For more information, visit the glances website.

Install glances on Ubuntu / Debian

glances package for Ubuntu and Debian is available in the default repositories, so type:

sudo apt install glances

Install glances on CentOS / Rocky Linux / AlmaLinux

First, you must install the EPEL repo on your system, if not installed, and then install the glances package:

sudo dnf install epel-release
sudo dnf install glances

Conclusion

Terminal monitoring provides that quick and easy way to look into what is happening on your Linux system immediately.

So, these were our picks for the best Linux terminal-based monitoring tools. We hope the list was helpful and helped you find the right tool to monitor your system usage and resource consumption.

So, what would you pick to monitor your Linux system?

Bobby Borisov
Bobby Borisov

Bobby is a Linux professional with over 20 years of experience. With a strong focus on Linux and open-source software, Bobby has worked as a Linux System Administrator, Software Developer, and DevOps Engineer for small and large multinational companies.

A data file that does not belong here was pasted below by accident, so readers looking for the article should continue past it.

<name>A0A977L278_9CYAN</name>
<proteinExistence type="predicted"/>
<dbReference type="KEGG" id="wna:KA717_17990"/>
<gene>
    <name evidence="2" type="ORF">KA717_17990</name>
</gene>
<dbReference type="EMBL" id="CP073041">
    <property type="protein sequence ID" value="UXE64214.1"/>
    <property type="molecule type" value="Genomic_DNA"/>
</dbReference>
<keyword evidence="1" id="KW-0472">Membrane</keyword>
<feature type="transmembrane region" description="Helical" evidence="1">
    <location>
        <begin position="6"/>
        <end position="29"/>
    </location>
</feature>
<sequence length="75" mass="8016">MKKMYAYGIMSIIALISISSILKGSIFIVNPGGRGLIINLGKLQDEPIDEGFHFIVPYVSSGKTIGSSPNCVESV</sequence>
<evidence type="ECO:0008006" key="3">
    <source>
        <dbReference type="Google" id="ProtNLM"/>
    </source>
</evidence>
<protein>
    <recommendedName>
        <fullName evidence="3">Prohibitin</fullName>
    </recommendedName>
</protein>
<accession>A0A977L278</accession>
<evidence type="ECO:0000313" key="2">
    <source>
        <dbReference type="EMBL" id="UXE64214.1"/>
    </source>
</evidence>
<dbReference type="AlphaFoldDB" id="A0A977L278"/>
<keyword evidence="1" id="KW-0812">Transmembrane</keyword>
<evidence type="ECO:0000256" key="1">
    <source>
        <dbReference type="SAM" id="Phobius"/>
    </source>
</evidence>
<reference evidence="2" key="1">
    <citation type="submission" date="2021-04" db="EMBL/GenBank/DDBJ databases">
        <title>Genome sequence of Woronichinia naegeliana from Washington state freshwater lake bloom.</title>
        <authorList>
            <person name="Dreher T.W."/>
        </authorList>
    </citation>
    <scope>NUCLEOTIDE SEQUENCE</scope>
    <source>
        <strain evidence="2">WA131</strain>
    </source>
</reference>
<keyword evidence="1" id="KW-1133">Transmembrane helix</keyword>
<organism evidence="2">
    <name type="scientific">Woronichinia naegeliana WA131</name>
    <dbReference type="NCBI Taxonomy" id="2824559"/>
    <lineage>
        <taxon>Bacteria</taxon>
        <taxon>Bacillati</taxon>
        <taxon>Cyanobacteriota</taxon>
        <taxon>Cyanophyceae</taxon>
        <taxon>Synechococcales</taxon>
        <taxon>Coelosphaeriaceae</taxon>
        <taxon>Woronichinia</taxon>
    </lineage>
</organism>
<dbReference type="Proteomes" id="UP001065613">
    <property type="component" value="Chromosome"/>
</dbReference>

4 Comments

  1. Well they all do the same thing, what you should improve is your ability to interpret what is showing after that it is really just what interface you like more

  2. There writer asked them wrong question. There best app to monitor our Linux system is not terminal based. It of a GUI with a silly menu system, at this moment: GKRELLM.
    The best version of this is currently on PCLOS. GKRELLM has very basic versions on most other Linux operating systems, and one very simpler version for Microsoft Windows.
    Gkrellm is so good, when expertly configured, that it is better than a set of three best of Windows other, realtime desktop monitors.